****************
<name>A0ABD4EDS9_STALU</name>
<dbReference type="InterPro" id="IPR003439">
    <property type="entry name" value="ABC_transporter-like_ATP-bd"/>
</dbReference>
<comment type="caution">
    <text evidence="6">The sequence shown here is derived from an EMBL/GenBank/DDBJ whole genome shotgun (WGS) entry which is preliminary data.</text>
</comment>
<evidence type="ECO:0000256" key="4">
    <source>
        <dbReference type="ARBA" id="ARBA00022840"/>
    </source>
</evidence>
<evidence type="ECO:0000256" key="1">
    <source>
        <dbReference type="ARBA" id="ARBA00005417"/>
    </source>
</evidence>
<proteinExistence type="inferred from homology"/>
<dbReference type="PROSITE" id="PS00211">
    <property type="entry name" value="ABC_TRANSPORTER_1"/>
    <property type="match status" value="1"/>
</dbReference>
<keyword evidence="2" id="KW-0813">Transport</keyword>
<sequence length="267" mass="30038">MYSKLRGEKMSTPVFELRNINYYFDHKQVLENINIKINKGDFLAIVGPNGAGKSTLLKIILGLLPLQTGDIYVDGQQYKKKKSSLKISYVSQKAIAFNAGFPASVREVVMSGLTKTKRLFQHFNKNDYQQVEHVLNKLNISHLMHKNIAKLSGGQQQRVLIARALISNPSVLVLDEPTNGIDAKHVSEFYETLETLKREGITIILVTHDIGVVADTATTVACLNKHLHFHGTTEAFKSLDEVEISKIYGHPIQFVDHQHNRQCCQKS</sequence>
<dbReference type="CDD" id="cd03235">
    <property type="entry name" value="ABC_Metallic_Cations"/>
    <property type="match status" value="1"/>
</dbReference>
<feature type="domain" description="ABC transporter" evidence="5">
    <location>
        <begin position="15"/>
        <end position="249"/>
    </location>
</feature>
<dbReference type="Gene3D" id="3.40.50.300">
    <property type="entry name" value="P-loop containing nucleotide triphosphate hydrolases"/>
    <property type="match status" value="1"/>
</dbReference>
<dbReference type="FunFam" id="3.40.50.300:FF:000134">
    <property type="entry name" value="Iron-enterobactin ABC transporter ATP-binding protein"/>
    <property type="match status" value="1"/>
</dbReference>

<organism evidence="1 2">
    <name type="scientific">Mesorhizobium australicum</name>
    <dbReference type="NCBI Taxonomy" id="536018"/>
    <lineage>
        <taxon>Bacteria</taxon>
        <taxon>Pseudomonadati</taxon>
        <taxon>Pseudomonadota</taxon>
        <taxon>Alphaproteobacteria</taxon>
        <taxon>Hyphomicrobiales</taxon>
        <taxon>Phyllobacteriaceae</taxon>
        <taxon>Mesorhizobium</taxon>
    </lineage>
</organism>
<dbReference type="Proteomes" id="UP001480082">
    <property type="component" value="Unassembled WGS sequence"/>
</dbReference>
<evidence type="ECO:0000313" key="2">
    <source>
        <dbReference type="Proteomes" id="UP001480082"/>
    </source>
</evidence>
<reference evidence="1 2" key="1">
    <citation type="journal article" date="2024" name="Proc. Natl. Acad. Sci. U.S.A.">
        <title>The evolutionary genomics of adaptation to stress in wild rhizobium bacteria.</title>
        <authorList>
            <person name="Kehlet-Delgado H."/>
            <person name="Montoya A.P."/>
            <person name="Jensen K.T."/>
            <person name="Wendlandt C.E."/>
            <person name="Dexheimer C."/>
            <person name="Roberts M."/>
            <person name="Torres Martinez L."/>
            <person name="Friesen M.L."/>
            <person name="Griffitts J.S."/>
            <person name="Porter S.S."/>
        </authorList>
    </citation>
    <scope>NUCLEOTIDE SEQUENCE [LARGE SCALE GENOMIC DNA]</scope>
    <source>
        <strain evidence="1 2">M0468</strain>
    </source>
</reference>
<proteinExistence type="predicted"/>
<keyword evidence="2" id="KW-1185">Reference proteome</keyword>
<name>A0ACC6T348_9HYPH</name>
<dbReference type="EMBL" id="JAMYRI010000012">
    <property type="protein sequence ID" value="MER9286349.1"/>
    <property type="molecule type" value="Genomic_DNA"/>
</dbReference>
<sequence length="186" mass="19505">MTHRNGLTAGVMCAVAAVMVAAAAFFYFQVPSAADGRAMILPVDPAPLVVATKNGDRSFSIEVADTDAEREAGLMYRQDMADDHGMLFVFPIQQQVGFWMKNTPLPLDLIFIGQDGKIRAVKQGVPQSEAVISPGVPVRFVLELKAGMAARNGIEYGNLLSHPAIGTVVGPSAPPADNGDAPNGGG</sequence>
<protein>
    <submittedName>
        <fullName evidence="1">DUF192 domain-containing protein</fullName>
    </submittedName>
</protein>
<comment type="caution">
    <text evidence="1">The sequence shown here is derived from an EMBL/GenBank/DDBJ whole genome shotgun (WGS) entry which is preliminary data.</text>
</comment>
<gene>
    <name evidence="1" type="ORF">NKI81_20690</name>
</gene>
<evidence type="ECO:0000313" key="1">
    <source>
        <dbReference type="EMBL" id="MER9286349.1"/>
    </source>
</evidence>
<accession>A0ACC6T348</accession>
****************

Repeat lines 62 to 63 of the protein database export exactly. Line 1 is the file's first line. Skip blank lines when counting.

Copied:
    </source>
</evidence>